Tobold's Blog
Monday, June 01, 2015
If you can't define, you can't discuss

Apparently there is yet another discussion about Pay2Win in MMORPGs. "Pay2Win" is quickly getting to the top of my list of least favorite terms, because nobody has a clear definition of that term. My personal opinion about Pay2Win in MMORPGs is that it is technically impossible: You can't possibly "win" a MMORPG, there is no universal win condition; thus you can't buy a win either. The alternative is to allow *anything* as a win condition, which includes for example mount collection, so a game that sells mounts is a Pay2Win game, and pretty much every MMORPG becomes Pay2Win. So what's it to be? Everything is Pay2Win or nothing is Pay2Win?

As I stated previously I think this is a case of everybody having a different win condition in a MMORPG, and many people wanting that *their* personal win condition doesn't involve money. And that is impossible. If you list all existing MMORPGs, subscription games now make less than 10% of the games on offer. And even subscription games like WoW and EVE Online have ways to buy in-game currency legally with money, and offer other things in an item store. Anybody still know a game which doesn't sell anything at all?

In economic theory there is the concept of Utility. Basically people only ever spend money on something that satisfies their wants. Even a donation to charity has "utility", because it makes a person feel better about themselves. Under this theory it is obvious that everything you can possibly buy in a MMORPG has "utility", even if it is just a hat or mount. The most common utility sold in these games is ways to save time. That could be a "double XP scroll", or that could be buying gold in WoW to buy a rare pet with on the AH which otherwise would have required hours of farming. But there are many forms of utility which are only of utility to a niche of customers, and considered to be "fluff" by others. Nobody minds if the guy next to him buys "fluff", but some people do mind if the guy next to him buys something which would also be of utility to himself.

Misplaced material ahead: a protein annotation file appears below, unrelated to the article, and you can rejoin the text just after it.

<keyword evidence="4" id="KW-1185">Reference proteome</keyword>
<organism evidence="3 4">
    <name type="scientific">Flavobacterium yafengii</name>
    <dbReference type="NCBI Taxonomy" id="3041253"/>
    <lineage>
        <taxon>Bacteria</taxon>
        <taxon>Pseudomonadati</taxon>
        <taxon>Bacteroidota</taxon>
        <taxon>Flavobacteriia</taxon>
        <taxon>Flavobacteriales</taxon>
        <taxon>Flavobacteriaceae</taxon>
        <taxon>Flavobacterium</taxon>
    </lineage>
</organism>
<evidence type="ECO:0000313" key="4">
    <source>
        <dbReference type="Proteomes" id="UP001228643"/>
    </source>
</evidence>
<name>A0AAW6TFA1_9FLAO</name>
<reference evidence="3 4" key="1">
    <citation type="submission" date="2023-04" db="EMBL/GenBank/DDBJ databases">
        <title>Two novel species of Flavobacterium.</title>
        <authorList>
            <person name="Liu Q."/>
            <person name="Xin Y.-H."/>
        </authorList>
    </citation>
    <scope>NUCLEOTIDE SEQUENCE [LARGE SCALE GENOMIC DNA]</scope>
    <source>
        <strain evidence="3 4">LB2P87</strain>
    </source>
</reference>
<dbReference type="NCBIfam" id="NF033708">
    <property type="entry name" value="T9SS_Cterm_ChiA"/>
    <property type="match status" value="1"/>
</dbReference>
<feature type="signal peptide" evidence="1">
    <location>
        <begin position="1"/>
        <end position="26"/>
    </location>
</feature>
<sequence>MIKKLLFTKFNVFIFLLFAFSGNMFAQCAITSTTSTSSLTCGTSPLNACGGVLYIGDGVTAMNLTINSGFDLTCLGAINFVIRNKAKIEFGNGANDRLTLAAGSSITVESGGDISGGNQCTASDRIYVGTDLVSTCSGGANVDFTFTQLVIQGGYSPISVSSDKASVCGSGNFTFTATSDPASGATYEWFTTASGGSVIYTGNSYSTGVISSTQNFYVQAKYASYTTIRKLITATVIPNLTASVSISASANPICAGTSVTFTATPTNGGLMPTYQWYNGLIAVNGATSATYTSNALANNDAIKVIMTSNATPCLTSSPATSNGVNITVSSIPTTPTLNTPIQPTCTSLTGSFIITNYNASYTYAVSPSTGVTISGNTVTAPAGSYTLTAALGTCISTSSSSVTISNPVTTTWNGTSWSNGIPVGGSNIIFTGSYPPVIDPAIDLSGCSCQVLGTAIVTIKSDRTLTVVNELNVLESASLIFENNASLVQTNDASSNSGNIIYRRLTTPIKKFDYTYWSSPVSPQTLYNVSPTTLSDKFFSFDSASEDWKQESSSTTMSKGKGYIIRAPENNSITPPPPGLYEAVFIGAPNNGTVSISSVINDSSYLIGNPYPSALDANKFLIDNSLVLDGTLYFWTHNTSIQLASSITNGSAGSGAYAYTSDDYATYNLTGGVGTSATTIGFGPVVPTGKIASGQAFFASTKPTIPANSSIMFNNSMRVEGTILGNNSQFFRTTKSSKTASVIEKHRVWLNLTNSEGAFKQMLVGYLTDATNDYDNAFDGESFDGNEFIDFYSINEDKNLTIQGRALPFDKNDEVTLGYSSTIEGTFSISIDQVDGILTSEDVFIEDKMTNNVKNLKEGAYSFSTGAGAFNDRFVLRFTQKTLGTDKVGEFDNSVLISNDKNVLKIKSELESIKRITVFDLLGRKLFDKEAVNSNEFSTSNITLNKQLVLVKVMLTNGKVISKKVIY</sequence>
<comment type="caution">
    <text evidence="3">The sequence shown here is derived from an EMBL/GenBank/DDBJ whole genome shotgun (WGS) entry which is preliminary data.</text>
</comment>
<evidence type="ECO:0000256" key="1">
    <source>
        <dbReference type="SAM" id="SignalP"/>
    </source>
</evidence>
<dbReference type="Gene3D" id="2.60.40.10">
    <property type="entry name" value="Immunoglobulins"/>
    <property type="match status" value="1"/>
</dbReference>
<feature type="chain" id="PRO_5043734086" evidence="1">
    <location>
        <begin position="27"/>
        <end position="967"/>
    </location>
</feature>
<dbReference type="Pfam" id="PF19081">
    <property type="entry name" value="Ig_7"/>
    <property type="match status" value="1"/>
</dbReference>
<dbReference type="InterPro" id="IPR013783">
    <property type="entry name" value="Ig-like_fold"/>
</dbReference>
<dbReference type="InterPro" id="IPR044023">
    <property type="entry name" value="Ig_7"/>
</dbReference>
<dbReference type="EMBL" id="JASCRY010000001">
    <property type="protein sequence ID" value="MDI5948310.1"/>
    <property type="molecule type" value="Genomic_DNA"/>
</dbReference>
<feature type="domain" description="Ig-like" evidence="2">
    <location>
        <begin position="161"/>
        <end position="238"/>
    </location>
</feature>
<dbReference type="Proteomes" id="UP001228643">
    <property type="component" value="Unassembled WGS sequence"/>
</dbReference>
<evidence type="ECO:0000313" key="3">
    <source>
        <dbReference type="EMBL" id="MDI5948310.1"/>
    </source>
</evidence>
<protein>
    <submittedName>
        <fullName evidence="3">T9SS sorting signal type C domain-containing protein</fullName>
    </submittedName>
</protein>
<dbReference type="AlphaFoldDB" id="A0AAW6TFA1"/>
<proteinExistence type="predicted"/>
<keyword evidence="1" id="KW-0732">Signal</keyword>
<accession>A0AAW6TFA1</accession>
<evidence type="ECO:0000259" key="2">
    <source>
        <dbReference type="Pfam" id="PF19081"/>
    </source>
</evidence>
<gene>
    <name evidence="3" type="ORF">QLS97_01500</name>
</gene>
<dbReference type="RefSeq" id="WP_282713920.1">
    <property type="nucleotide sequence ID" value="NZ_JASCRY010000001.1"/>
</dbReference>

But utility isn't a "win". There are some items in some PvP games which do in fact increase the probability of the buyer to win, for example gold ammo in World of Tanks. But frequently the possibility exists to get exactly the same item by grinding in-game currency. The guy on the receiving end of that ammo probably doesn't care whether his opponent bought it with money or grinded for it, but considers both to be an unfair advantage. And in a game where you can buy better equipment for in-game currency, does it matter whether that in-game currency was earned by playing the economy, by buying the currency from the game company, or by buying the currency from another player in exchange for game time? I'd feel very uncomfortable splitting hairs here, because to me either all of them are Pay2Win, or none are.

Ultimately the current definition of Pay2Win is "something sold in the item store of the game which I don't like". And that is very subjective and not very helpful at all. Right now nobody could possibly make a list of games and say which of them are Pay2Win and which of them aren't, because there is absolutely no common definition.